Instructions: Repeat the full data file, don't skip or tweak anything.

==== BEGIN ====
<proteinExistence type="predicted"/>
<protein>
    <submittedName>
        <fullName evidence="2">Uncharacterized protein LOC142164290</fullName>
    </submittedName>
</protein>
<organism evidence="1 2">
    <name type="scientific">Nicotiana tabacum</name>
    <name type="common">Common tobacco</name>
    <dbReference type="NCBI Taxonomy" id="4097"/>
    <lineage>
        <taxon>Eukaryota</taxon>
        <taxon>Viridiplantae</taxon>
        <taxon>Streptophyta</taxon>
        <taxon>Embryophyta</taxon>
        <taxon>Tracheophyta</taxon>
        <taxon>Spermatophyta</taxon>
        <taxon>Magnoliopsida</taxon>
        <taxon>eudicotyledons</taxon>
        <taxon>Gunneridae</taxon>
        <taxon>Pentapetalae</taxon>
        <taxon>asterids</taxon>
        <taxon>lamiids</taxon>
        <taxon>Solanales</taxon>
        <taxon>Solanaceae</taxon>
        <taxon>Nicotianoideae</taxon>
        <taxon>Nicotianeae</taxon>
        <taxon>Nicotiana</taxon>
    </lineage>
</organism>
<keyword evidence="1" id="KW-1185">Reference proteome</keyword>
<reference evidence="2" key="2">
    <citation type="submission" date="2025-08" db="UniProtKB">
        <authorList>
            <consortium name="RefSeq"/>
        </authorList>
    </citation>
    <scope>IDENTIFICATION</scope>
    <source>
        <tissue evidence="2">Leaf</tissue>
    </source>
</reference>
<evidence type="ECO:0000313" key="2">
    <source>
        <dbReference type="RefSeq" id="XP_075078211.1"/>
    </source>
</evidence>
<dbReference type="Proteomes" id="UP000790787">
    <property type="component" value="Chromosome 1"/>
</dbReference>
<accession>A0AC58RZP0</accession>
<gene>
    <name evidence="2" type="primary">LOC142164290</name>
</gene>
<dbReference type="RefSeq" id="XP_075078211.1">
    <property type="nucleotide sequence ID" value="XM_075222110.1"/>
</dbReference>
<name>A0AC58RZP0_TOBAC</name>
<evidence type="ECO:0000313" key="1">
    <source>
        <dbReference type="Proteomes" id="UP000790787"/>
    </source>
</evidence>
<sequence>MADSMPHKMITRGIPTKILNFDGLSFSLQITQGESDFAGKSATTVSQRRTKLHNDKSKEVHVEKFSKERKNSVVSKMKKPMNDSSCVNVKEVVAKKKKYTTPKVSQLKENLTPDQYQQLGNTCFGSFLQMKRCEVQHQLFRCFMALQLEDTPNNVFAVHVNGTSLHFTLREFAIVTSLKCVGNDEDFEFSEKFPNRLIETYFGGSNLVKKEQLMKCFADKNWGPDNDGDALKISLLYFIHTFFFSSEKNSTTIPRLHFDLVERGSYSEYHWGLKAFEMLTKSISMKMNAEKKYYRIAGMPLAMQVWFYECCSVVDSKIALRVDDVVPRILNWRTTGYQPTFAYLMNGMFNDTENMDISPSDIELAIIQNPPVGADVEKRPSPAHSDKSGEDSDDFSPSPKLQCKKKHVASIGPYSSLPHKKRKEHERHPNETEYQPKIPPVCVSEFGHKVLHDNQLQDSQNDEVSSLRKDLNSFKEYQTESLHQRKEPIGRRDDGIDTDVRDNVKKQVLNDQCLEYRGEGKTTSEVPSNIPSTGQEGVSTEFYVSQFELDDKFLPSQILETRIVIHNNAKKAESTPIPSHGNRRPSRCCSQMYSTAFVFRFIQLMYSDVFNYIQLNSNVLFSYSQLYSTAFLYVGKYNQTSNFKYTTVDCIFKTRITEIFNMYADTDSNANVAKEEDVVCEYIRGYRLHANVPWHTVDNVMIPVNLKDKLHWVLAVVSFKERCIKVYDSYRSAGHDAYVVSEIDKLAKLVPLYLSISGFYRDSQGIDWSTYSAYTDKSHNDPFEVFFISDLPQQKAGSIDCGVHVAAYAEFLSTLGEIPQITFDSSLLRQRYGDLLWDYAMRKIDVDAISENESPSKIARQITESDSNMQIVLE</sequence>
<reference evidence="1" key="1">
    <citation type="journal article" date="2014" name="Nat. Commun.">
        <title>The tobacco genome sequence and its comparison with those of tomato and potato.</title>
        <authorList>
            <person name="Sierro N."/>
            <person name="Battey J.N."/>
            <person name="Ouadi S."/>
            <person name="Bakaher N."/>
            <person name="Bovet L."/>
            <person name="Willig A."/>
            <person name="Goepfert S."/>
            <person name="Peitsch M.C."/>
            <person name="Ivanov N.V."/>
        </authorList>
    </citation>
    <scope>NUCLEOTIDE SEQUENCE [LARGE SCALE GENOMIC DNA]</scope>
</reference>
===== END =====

<proteinExistence type="predicted"/>
<protein>
    <submittedName>
        <fullName evidence="2">Uncharacterized protein LOC142164290</fullName>
    </submittedName>
</protein>
<organism evidence="1 2">
    <name type="scientific">Nicotiana tabacum</name>
    <name type="common">Common tobacco</name>
    <dbReference type="NCBI Taxonomy" id="4097"/>
    <lineage>
        <taxon>Eukaryota</taxon>
        <taxon>Viridiplantae</taxon>
        <taxon>Streptophyta</taxon>
        <taxon>Embryophyta</taxon>
        <taxon>Tracheophyta</taxon>
        <taxon>Spermatophyta</taxon>
        <taxon>Magnoliopsida</taxon>
        <taxon>eudicotyledons</taxon>
        <taxon>Gunneridae</taxon>
        <taxon>Pentapetalae</taxon>
        <taxon>asterids</taxon>
        <taxon>lamiids</taxon>
        <taxon>Solanales</taxon>
        <taxon>Solanaceae</taxon>
        <taxon>Nicotianoideae</taxon>
        <taxon>Nicotianeae</taxon>
        <taxon>Nicotiana</taxon>
    </lineage>
</organism>
<keyword evidence="1" id="KW-1185">Reference proteome</keyword>
<reference evidence="2" key="2">
    <citation type="submission" date="2025-08" db="UniProtKB">
        <authorList>
            <consortium name="RefSeq"/>
        </authorList>
    </citation>
    <scope>IDENTIFICATION</scope>
    <source>
        <tissue evidence="2">Leaf</tissue>
    </source>
</reference>
<evidence type="ECO:0000313" key="2">
    <source>
        <dbReference type="RefSeq" id="XP_075078211.1"/>
    </source>
</evidence>
<dbReference type="Proteomes" id="UP000790787">
    <property type="component" value="Chromosome 1"/>
</dbReference>
<accession>A0AC58RZP0</accession>
<gene>
    <name evidence="2" type="primary">LOC142164290</name>
</gene>
<dbReference type="RefSeq" id="XP_075078211.1">
    <property type="nucleotide sequence ID" value="XM_075222110.1"/>
</dbReference>
<name>A0AC58RZP0_TOBAC</name>
<evidence type="ECO:0000313" key="1">
    <source>
        <dbReference type="Proteomes" id="UP000790787"/>
    </source>
</evidence>
<sequence>MADSMPHKMITRGIPTKILNFDGLSFSLQITQGESDFAGKSATTVSQRRTKLHNDKSKEVHVEKFSKERKNSVVSKMKKPMNDSSCVNVKEVVAKKKKYTTPKVSQLKENLTPDQYQQLGNTCFGSFLQMKRCEVQHQLFRCFMALQLEDTPNNVFAVHVNGTSLHFTLREFAIVTSLKCVGNDEDFEFSEKFPNRLIETYFGGSNLVKKEQLMKCFADKNWGPDNDGDALKISLLYFIHTFFFSSEKNSTTIPRLHFDLVERGSYSEYHWGLKAFEMLTKSISMKMNAEKKYYRIAGMPLAMQVWFYECCSVVDSKIALRVDDVVPRILNWRTTGYQPTFAYLMNGMFNDTENMDISPSDIELAIIQNPPVGADVEKRPSPAHSDKSGEDSDDFSPSPKLQCKKKHVASIGPYSSLPHKKRKEHERHPNETEYQPKIPPVCVSEFGHKVLHDNQLQDSQNDEVSSLRKDLNSFKEYQTESLHQRKEPIGRRDDGIDTDVRDNVKKQVLNDQCLEYRGEGKTTSEVPSNIPSTGQEGVSTEFYVSQFELDDKFLPSQILETRIVIHNNAKKAESTPIPSHGNRRPSRCCSQMYSTAFVFRFIQLMYSDVFNYIQLNSNVLFSYSQLYSTAFLYVGKYNQTSNFKYTTVDCIFKTRITEIFNMYADTDSNANVAKEEDVVCEYIRGYRLHANVPWHTVDNVMIPVNLKDKLHWVLAVVSFKERCIKVYDSYRSAGHDAYVVSEIDKLAKLVPLYLSISGFYRDSQGIDWSTYSAYTDKSHNDPFEVFFISDLPQQKAGSIDCGVHVAAYAEFLSTLGEIPQITFDSSLLRQRYGDLLWDYAMRKIDVDAISENESPSKIARQITESDSNMQIVLE</sequence>
<reference evidence="1" key="1">
    <citation type="journal article" date="2014" name="Nat. Commun.">
        <title>The tobacco genome sequence and its comparison with those of tomato and potato.</title>
        <authorList>
            <person name="Sierro N."/>
            <person name="Battey J.N."/>
            <person name="Ouadi S."/>
            <person name="Bakaher N."/>
            <person name="Bovet L."/>
            <person name="Willig A."/>
            <person name="Goepfert S."/>
            <person name="Peitsch M.C."/>
            <person name="Ivanov N.V."/>
        </authorList>
    </citation>
    <scope>NUCLEOTIDE SEQUENCE [LARGE SCALE GENOMIC DNA]</scope>
</reference>